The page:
Difference between revisions of "Talk:Conservative companies"

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(Progressive Insurance?: adding)
(Adding an explanation to each listing: Flowers Foods is not an obscure corporate name.)
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::::::I think the current treatment of parent company and its subsidiaries is good. Sure, one can't easily find a brand by looking alphabetically, but for a long list it's easier to use ^f anyways. I'll circle back (:P) to the list expansion idea later (mainly to make the list more helpful while avoiding splitting). --[[User:Luminoxius|Luminoxius]] ([[User talk:Luminoxius|talk]]) 16:13, 1 March 2021 (EST)
 
::::::I think the current treatment of parent company and its subsidiaries is good. Sure, one can't easily find a brand by looking alphabetically, but for a long list it's easier to use ^f anyways. I'll circle back (:P) to the list expansion idea later (mainly to make the list more helpful while avoiding splitting). --[[User:Luminoxius|Luminoxius]] ([[User talk:Luminoxius|talk]]) 16:13, 1 March 2021 (EST)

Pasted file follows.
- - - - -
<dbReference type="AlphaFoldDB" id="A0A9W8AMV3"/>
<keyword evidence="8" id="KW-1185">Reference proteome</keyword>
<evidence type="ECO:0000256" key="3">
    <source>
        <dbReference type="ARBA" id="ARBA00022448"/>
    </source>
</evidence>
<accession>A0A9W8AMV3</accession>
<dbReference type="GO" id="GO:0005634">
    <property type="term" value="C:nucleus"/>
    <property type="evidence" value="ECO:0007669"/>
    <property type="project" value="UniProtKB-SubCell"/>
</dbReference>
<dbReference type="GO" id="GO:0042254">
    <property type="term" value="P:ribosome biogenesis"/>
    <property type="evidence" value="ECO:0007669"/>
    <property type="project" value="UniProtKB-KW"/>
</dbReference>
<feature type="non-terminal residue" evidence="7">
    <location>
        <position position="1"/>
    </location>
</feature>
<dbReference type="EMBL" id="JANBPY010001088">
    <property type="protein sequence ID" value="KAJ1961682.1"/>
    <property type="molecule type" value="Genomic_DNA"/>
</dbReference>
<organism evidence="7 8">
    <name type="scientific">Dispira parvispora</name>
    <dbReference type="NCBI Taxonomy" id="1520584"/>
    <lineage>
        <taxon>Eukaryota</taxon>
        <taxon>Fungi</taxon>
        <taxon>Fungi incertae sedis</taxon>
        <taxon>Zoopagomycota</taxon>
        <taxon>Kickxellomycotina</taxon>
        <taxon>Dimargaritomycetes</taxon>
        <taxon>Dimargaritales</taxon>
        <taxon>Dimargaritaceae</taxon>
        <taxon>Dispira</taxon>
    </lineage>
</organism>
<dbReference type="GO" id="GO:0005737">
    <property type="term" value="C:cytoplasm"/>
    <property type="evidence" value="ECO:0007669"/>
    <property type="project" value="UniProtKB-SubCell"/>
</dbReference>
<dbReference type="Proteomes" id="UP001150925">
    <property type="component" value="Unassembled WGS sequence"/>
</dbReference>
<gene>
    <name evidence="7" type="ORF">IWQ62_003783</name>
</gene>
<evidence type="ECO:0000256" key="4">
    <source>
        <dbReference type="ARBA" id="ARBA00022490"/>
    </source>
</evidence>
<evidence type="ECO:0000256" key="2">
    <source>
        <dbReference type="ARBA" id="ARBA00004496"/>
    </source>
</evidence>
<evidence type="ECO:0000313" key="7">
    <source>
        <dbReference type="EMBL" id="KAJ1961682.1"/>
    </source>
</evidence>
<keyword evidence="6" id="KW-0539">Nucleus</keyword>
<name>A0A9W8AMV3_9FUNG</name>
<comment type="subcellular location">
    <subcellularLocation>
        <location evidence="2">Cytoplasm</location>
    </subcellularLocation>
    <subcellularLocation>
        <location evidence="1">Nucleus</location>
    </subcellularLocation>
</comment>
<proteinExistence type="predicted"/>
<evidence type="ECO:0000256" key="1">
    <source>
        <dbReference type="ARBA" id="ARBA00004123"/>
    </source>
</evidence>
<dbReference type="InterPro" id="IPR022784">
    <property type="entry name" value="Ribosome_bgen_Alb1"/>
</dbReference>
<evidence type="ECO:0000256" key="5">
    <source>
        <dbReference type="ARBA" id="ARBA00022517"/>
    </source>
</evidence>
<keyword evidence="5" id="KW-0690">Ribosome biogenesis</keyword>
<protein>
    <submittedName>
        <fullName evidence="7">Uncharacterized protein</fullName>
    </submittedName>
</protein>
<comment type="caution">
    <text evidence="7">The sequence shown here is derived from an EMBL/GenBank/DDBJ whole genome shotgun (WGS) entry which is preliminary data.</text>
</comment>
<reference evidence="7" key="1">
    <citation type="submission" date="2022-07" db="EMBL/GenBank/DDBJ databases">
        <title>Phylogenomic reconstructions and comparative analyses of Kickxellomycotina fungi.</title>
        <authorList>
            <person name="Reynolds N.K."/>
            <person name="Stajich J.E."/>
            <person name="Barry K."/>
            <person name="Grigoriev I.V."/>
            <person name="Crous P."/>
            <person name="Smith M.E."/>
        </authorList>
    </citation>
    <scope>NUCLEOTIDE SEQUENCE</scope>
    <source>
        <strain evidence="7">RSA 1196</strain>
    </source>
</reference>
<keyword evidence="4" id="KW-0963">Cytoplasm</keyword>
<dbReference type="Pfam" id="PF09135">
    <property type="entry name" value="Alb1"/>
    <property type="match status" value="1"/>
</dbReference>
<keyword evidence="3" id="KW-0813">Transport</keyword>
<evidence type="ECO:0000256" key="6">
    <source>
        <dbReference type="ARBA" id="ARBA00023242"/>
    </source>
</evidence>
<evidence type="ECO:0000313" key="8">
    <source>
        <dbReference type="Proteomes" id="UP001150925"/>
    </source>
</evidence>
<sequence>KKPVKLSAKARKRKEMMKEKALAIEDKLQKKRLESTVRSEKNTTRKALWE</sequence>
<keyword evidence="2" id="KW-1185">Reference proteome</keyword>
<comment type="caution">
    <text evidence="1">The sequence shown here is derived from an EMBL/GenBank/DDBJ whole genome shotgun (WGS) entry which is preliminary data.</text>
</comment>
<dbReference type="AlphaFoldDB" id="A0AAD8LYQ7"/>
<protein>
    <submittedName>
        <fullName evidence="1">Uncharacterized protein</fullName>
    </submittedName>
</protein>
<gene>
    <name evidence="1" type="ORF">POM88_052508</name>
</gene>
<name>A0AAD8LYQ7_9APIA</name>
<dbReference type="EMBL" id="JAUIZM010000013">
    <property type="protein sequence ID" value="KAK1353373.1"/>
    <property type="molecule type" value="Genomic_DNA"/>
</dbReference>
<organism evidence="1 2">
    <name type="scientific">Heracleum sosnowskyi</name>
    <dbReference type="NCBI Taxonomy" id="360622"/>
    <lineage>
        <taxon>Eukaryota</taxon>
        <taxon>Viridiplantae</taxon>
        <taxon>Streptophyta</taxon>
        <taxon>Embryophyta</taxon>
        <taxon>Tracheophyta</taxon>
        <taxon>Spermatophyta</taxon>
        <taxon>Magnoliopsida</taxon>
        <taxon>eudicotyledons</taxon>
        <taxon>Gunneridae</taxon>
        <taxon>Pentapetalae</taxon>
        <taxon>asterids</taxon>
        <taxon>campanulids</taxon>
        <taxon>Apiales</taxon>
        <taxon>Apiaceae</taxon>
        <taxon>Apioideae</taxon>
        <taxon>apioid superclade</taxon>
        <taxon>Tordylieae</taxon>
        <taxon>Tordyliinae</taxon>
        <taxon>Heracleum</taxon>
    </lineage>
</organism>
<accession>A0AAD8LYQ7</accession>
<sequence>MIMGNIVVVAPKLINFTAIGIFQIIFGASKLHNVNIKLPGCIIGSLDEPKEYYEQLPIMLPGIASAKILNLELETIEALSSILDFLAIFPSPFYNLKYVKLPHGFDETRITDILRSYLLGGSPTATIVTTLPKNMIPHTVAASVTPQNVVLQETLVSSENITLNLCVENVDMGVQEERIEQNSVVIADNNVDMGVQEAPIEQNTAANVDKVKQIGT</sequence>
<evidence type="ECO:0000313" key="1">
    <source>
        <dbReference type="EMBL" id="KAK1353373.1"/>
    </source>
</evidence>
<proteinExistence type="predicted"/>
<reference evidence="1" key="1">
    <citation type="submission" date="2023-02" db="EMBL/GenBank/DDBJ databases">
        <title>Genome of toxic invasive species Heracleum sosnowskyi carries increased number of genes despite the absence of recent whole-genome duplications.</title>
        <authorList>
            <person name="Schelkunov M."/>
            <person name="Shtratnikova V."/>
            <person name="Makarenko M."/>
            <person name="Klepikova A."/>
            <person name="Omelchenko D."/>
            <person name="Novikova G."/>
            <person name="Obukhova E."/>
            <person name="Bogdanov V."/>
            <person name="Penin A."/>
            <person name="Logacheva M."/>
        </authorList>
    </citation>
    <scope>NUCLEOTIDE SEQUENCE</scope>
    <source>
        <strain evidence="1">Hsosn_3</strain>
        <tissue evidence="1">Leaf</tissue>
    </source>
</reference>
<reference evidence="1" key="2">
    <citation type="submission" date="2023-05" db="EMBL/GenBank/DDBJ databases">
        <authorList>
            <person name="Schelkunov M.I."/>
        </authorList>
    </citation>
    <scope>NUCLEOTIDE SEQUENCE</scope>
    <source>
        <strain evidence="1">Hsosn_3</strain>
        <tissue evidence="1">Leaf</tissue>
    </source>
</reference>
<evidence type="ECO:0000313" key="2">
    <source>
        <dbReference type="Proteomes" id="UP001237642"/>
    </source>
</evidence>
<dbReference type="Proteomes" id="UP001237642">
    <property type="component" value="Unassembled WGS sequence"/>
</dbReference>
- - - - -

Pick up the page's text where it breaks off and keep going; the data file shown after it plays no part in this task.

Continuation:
+
:::::::Flowers Foods isn’t an obscure corporate name like Perrigo (manufacturer of most generic OTC medications) or Vi-Jon (manufacturer of GermX and many generic personal care products). For one thing, they have Flowers-branded bread stores that are company facing. I would say they are at least as well known as Unilevar, Proctor & Gamble, and ConAgra. They also provide products for a lot of food service establishments (like the SRQ rolls where I work). [[User:DMorris|DMorris]] ([[User talk:DMorris|talk]]) 18:14, 6 March 2021 (EST)
  
 
== Progressive Insurance? Comcast?==
 
== Progressive Insurance? Comcast?==
  
 
I can’t see the reference through the paywall, but several years ago I was told Progressive Insurance has ties to George Soros, and I know they pulled their ads from Glen Beck’s program on FoxNews to participate in cancel culture. Also, how is there any debate about Comcast, which owns MSNBC and has (or at least had) a liberal moron for a CEO? Are we sure this is accurate? [[User:DMorris|DMorris]] ([[User talk:DMorris|talk]]) 17:59, 6 March 2021 (EST)